Plaintiff is in the custody of the California Department of Corrections and Rehabilitation (“CDCR”) and is currently housed at the California Correctional Institution at Tehachapi. Generally, Plaintiff contends that the Trump administration has failed to honor asylees and refugees who are here in the United States by commanding Immigration and Custom Enforcement (“ICE”)[1] to place a hold on them when they get into trouble. Plaintiff contends that he came here legally and was granted asylum under the United Nations Convention Against Torture and the Trump administration is trying to have him deported so that he can be executed by the government that he sought to get away from. Plaintiff states that most refugees, including himself, no longer have citizenship in other countries since they were driven out and their citizenship has been revoked. Plaintiff states that it will be difficult to deport most refugees because there is no country that will issue travel documents to someone who is no longer a citizen.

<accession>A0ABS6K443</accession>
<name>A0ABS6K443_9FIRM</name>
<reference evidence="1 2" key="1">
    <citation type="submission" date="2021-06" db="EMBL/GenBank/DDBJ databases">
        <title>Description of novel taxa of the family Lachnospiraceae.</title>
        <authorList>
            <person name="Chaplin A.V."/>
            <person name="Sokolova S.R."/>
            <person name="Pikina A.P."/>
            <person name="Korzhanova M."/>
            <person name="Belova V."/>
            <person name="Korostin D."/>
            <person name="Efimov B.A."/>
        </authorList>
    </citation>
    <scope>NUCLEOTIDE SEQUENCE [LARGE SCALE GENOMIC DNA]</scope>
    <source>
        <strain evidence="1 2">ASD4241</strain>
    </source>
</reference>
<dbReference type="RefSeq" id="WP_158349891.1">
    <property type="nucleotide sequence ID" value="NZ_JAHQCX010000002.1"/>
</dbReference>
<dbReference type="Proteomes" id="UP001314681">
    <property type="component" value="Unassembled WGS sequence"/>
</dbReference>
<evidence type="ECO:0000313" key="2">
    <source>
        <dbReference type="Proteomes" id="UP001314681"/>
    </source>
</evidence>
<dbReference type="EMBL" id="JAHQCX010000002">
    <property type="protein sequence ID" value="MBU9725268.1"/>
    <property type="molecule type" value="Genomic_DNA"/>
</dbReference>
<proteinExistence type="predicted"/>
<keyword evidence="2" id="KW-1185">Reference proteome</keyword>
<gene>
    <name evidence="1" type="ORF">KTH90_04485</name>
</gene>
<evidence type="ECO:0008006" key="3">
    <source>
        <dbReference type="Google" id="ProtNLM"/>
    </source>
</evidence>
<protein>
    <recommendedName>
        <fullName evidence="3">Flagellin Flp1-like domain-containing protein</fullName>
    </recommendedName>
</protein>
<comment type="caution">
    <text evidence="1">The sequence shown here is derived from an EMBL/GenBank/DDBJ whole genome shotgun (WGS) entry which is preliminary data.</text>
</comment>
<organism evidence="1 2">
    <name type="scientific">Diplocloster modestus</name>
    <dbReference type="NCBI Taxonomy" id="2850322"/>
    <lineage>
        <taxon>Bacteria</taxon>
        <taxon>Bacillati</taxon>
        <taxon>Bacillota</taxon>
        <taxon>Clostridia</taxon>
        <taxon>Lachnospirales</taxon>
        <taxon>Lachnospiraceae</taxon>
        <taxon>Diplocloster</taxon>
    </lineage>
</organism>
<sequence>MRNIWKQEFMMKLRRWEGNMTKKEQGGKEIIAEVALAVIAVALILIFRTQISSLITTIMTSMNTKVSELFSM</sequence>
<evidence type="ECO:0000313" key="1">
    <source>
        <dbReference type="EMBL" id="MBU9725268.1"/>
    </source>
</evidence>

Plaintiff alleges that even thinking about taking away the status of someone who has been granted asylum is a violation of the U.N. convention, a threat to their life, and a waste of federal funds to house and feed them at federal detention centers. Further, the United States will not be able to deport them because no county will take them and ICE will have to release them resulting in more people illegally in the United States. Plaintiff contends that the Trump Administration has failed to comply with the U.N. Convention Against Torture since he is trying to take away the protected status of individuals who have been granted status under the convention and Plaintiff is one of them. Plaintiff contends that ICE tortures the asylee or refugee because whenever an asylee or refugee is jailed for any reason, ICE furiously places a hold or detention on the individual no matter his status or whether or not he is deportable.